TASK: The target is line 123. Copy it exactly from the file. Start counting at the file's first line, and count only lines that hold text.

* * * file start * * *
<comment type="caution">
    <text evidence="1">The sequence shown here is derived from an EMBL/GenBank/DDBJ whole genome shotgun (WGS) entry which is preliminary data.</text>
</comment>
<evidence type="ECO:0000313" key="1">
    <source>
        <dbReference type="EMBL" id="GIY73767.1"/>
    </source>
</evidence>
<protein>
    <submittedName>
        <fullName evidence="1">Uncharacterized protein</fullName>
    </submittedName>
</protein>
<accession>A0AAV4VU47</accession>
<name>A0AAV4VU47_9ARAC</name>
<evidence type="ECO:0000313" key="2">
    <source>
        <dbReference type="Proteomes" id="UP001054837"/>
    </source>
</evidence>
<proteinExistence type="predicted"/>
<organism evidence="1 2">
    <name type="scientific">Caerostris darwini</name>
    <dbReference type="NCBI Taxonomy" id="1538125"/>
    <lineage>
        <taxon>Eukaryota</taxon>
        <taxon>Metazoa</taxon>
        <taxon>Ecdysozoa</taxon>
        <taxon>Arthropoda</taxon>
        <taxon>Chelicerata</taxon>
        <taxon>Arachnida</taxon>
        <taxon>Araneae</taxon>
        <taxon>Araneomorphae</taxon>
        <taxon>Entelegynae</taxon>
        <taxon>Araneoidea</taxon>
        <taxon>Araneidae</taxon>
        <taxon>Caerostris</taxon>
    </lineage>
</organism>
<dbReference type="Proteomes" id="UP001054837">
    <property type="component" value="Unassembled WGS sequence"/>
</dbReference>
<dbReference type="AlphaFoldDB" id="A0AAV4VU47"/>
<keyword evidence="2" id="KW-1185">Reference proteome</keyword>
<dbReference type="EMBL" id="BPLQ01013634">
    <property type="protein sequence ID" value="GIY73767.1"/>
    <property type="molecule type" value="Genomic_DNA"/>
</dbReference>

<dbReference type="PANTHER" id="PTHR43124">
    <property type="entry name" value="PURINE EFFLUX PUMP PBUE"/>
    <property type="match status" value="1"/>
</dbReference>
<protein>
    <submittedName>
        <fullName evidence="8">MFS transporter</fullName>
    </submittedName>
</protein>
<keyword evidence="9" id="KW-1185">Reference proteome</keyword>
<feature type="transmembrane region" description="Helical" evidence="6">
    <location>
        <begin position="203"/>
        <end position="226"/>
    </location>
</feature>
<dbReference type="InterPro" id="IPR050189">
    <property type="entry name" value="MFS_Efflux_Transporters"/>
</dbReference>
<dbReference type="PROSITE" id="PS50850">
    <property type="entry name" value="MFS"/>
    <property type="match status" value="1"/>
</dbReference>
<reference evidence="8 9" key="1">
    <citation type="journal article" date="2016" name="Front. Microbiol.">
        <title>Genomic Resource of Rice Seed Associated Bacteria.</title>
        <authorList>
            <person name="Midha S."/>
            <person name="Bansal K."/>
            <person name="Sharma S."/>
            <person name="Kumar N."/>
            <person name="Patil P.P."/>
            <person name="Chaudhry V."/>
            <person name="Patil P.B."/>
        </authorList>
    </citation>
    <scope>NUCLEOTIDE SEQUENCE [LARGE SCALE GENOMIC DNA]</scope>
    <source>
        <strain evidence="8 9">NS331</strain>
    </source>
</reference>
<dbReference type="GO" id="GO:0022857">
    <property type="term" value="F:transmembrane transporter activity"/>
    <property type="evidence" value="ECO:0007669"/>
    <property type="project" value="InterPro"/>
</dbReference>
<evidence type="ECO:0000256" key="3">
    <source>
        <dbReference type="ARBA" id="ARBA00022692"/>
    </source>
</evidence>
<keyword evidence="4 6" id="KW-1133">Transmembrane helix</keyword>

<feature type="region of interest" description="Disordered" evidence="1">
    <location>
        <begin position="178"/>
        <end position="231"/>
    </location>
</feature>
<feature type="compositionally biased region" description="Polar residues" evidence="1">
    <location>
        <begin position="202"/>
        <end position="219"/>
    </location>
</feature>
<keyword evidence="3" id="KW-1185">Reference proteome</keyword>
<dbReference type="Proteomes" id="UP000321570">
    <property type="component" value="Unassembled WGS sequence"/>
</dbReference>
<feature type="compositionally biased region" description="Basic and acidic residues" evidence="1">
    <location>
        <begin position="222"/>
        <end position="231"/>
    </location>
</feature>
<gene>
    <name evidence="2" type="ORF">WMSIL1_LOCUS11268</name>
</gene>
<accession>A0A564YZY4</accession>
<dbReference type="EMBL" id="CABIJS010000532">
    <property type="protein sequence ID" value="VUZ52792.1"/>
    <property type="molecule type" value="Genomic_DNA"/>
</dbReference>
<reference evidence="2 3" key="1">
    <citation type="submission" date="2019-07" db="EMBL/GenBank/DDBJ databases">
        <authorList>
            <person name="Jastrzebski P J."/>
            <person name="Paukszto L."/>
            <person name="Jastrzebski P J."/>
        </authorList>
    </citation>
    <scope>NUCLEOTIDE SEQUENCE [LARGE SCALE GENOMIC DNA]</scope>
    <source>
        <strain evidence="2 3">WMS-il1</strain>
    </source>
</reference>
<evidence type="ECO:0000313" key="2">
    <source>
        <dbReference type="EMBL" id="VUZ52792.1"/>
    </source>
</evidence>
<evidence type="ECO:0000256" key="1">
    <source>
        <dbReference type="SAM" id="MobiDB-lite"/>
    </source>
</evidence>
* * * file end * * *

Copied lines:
<gene>